Oil prices rose on Tuesday as caution returned after a weak rally spurred by upbeat industrial production data from China, the world's top energy consuming nation, analysts said.
US benchmark West Texas Intermediate for November delivery advanced 21 cents to $82.92 a barrel compared with Monday's close.
Brent North Sea crude for December won 38 cents to stand at $85.78 a barrel in London midday deals.
Daniel Ang, investment analyst with Phillip Futures in Singapore, said investors were cheered after China said industrial production rose 8.0 percent year-on-year in September. That was a rebound from a more than five year low of 6.9 percent in August.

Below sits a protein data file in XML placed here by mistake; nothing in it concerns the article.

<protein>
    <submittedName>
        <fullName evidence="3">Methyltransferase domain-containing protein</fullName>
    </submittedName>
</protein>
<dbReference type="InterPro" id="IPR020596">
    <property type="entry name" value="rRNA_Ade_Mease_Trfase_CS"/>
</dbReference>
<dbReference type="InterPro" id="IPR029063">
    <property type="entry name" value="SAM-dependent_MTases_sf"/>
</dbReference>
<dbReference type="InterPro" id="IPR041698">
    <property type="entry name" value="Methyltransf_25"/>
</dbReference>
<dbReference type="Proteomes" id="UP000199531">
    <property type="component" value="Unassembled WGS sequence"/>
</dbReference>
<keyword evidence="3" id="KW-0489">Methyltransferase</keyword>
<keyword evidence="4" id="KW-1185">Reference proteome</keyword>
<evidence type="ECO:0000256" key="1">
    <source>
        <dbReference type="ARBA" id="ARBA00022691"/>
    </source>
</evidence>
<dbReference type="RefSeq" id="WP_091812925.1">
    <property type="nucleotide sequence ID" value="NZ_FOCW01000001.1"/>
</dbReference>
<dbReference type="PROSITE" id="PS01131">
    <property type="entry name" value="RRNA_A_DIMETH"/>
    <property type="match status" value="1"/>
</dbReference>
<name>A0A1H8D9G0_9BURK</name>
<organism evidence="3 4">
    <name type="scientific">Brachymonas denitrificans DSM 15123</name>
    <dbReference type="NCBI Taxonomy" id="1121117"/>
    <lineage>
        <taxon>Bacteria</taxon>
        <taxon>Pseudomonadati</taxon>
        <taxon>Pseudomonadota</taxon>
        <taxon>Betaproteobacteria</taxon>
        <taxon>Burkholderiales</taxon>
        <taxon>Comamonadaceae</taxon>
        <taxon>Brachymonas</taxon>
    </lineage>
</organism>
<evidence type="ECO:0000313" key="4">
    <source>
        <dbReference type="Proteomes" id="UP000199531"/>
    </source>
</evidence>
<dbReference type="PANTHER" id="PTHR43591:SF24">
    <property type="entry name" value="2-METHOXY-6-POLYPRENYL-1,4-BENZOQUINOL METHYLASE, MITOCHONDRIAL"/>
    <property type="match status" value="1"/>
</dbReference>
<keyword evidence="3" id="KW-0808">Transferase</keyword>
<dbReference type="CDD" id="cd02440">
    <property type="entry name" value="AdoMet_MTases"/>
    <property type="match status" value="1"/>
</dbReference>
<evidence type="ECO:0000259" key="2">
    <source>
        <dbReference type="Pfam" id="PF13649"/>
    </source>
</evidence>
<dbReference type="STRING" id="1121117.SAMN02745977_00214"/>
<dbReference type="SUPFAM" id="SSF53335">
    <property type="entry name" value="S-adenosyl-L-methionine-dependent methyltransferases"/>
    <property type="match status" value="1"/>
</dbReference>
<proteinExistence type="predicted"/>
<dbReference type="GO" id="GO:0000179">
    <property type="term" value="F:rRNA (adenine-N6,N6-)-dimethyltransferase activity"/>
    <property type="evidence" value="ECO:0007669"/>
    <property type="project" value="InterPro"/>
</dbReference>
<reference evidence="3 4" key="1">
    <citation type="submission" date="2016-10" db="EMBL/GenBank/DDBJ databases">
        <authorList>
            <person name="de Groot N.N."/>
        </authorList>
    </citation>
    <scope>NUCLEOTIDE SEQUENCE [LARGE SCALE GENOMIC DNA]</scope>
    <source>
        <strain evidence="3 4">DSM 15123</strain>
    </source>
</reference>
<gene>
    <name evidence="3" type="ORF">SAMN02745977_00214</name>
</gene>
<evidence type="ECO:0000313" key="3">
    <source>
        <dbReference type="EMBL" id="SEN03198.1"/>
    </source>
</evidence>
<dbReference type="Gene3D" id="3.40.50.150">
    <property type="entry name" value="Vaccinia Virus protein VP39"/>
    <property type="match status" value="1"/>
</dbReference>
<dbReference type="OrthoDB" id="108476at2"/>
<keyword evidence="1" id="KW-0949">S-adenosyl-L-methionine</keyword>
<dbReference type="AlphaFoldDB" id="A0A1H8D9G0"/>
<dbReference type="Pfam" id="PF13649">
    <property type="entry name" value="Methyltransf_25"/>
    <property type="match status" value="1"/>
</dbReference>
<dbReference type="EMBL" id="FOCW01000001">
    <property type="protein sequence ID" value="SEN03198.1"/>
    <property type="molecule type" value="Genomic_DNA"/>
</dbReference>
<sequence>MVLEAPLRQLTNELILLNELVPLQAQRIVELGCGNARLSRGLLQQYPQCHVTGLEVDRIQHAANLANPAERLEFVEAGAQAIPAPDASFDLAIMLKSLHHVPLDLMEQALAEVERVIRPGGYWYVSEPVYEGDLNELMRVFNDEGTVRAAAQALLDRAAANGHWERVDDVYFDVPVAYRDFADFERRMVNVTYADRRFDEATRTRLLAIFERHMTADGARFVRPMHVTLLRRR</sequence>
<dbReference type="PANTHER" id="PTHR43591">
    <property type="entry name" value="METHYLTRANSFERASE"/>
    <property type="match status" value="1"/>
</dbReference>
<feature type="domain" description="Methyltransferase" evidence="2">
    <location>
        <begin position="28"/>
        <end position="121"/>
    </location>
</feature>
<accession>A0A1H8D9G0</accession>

He added that the figure overshadowed data showing China's economy grew in the third quarter at its slowest pace since the depths of the global financial crisis.
"Industrial production is a good indication of crude oil demand from China," he told AFP, although he added that it remained to be seen whether this would be sustained in the coming months.
Despite the latest gains, analysts have warned oil prices still face downward pressure owing to an oversupply of crude and reduced demand because of the slowing global economy. Brent is struggling at around four-year lows and WTI is at around levels seen in 2012.